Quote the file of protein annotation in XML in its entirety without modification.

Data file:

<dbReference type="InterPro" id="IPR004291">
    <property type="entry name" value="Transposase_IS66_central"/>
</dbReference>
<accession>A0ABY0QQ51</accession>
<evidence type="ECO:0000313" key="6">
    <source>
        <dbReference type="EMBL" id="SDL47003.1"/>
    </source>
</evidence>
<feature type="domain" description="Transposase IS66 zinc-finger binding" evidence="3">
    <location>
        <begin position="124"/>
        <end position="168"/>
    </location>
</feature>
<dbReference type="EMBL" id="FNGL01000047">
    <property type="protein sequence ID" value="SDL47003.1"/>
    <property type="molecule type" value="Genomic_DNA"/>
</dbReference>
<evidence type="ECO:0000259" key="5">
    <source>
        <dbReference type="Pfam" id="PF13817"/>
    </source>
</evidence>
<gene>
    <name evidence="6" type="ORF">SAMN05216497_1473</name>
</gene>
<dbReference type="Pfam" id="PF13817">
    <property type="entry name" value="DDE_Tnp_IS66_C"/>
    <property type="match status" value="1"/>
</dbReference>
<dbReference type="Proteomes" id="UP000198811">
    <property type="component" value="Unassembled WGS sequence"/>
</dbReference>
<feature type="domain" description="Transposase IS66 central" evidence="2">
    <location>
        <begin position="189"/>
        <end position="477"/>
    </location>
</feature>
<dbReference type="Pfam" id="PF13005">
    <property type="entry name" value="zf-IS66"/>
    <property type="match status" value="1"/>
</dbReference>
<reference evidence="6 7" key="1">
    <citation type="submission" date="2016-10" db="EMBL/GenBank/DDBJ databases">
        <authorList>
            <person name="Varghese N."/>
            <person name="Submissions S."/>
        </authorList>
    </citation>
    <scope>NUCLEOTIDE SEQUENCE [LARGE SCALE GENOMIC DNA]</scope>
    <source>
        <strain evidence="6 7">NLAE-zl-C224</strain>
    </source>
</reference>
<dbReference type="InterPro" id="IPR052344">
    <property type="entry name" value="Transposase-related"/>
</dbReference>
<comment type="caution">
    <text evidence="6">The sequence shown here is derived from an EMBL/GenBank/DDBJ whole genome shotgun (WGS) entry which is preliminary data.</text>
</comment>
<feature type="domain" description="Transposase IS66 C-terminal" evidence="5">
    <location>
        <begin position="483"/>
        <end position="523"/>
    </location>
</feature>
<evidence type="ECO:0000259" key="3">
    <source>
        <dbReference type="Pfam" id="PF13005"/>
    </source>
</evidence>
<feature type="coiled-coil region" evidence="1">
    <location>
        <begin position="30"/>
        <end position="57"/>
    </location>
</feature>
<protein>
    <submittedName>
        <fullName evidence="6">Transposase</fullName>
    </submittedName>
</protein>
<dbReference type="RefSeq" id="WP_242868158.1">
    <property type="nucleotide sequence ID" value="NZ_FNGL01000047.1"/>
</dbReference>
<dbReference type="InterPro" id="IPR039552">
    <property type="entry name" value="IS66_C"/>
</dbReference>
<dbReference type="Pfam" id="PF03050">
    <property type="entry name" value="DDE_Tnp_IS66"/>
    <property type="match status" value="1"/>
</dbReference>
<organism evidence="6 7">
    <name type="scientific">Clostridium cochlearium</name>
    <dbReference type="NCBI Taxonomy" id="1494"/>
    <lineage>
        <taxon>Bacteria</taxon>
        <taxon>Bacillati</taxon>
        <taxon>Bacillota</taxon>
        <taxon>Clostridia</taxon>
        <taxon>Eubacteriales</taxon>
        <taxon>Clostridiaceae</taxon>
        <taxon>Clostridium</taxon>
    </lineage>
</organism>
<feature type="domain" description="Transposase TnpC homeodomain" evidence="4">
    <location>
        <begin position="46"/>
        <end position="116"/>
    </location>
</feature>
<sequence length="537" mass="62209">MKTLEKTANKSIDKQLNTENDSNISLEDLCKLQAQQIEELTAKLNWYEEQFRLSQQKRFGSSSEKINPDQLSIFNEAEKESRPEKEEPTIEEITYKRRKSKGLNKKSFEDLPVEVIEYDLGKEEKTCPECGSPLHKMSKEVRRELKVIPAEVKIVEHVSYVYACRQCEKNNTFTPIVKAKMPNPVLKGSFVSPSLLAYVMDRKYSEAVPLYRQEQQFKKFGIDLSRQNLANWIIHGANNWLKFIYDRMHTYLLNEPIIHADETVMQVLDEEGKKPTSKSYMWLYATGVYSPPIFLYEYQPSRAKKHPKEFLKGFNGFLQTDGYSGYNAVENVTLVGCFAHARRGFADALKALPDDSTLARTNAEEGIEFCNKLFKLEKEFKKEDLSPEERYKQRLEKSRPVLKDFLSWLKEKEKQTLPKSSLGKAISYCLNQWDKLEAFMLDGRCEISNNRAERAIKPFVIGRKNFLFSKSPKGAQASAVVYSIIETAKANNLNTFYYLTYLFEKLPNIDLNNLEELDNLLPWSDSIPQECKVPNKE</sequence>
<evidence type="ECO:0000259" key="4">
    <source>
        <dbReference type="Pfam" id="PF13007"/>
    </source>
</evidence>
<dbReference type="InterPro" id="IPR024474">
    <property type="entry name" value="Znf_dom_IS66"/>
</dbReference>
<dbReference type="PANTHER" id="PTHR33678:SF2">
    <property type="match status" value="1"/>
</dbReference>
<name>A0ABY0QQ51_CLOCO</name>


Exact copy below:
<dbReference type="InterPro" id="IPR004291">
    <property type="entry name" value="Transposase_IS66_central"/>
</dbReference>
<accession>A0ABY0QQ51</accession>
<evidence type="ECO:0000313" key="6">
    <source>
        <dbReference type="EMBL" id="SDL47003.1"/>
    </source>
</evidence>
<feature type="domain" description="Transposase IS66 zinc-finger binding" evidence="3">
    <location>
        <begin position="124"/>
        <end position="168"/>
    </location>
</feature>
<dbReference type="EMBL" id="FNGL01000047">
    <property type="protein sequence ID" value="SDL47003.1"/>
    <property type="molecule type" value="Genomic_DNA"/>
</dbReference>
<evidence type="ECO:0000259" key="5">
    <source>
        <dbReference type="Pfam" id="PF13817"/>
    </source>
</evidence>
<gene>
    <name evidence="6" type="ORF">SAMN05216497_1473</name>
</gene>
<dbReference type="Pfam" id="PF13817">
    <property type="entry name" value="DDE_Tnp_IS66_C"/>
    <property type="match status" value="1"/>
</dbReference>
<dbReference type="Proteomes" id="UP000198811">
    <property type="component" value="Unassembled WGS sequence"/>
</dbReference>
<feature type="domain" description="Transposase IS66 central" evidence="2">
    <location>
        <begin position="189"/>
        <end position="477"/>
    </location>
</feature>
<dbReference type="Pfam" id="PF13005">
    <property type="entry name" value="zf-IS66"/>
    <property type="match status" value="1"/>
</dbReference>
<reference evidence="6 7" key="1">
    <citation type="submission" date="2016-10" db="EMBL/GenBank/DDBJ databases">
        <authorList>
            <person name="Varghese N."/>
            <person name="Submissions S."/>
        </authorList>
    </citation>
    <scope>NUCLEOTIDE SEQUENCE [LARGE SCALE GENOMIC DNA]</scope>
    <source>
        <strain evidence="6 7">NLAE-zl-C224</strain>
    </source>
</reference>
<dbReference type="InterPro" id="IPR052344">
    <property type="entry name" value="Transposase-related"/>
</dbReference>
<comment type="caution">
    <text evidence="6">The sequence shown here is derived from an EMBL/GenBank/DDBJ whole genome shotgun (WGS) entry which is preliminary data.</text>
</comment>
<feature type="domain" description="Transposase IS66 C-terminal" evidence="5">
    <location>
        <begin position="483"/>
        <end position="523"/>
    </location>
</feature>
<evidence type="ECO:0000259" key="3">
    <source>
        <dbReference type="Pfam" id="PF13005"/>
    </source>
</evidence>
<feature type="coiled-coil region" evidence="1">
    <location>
        <begin position="30"/>
        <end position="57"/>
    </location>
</feature>
<protein>
    <submittedName>
        <fullName evidence="6">Transposase</fullName>
    </submittedName>
</protein>
<dbReference type="RefSeq" id="WP_242868158.1">
    <property type="nucleotide sequence ID" value="NZ_FNGL01000047.1"/>
</dbReference>
<dbReference type="InterPro" id="IPR039552">
    <property type="entry name" value="IS66_C"/>
</dbReference>
<dbReference type="Pfam" id="PF03050">
    <property type="entry name" value="DDE_Tnp_IS66"/>
    <property type="match status" value="1"/>
</dbReference>
<organism evidence="6 7">
    <name type="scientific">Clostridium cochlearium</name>
    <dbReference type="NCBI Taxonomy" id="1494"/>
    <lineage>
        <taxon>Bacteria</taxon>
        <taxon>Bacillati</taxon>
        <taxon>Bacillota</taxon>
        <taxon>Clostridia</taxon>
        <taxon>Eubacteriales</taxon>
        <taxon>Clostridiaceae</taxon>
        <taxon>Clostridium</taxon>
    </lineage>
</organism>
<feature type="domain" description="Transposase TnpC homeodomain" evidence="4">
    <location>
        <begin position="46"/>
        <end position="116"/>
    </location>
</feature>
<sequence length="537" mass="62209">MKTLEKTANKSIDKQLNTENDSNISLEDLCKLQAQQIEELTAKLNWYEEQFRLSQQKRFGSSSEKINPDQLSIFNEAEKESRPEKEEPTIEEITYKRRKSKGLNKKSFEDLPVEVIEYDLGKEEKTCPECGSPLHKMSKEVRRELKVIPAEVKIVEHVSYVYACRQCEKNNTFTPIVKAKMPNPVLKGSFVSPSLLAYVMDRKYSEAVPLYRQEQQFKKFGIDLSRQNLANWIIHGANNWLKFIYDRMHTYLLNEPIIHADETVMQVLDEEGKKPTSKSYMWLYATGVYSPPIFLYEYQPSRAKKHPKEFLKGFNGFLQTDGYSGYNAVENVTLVGCFAHARRGFADALKALPDDSTLARTNAEEGIEFCNKLFKLEKEFKKEDLSPEERYKQRLEKSRPVLKDFLSWLKEKEKQTLPKSSLGKAISYCLNQWDKLEAFMLDGRCEISNNRAERAIKPFVIGRKNFLFSKSPKGAQASAVVYSIIETAKANNLNTFYYLTYLFEKLPNIDLNNLEELDNLLPWSDSIPQECKVPNKE</sequence>
<evidence type="ECO:0000259" key="4">
    <source>
        <dbReference type="Pfam" id="PF13007"/>
    </source>
</evidence>
<dbReference type="InterPro" id="IPR024474">
    <property type="entry name" value="Znf_dom_IS66"/>
</dbReference>
<dbReference type="PANTHER" id="PTHR33678:SF2">
    <property type="match status" value="1"/>
</dbReference>
<name>A0ABY0QQ51_CLOCO</name>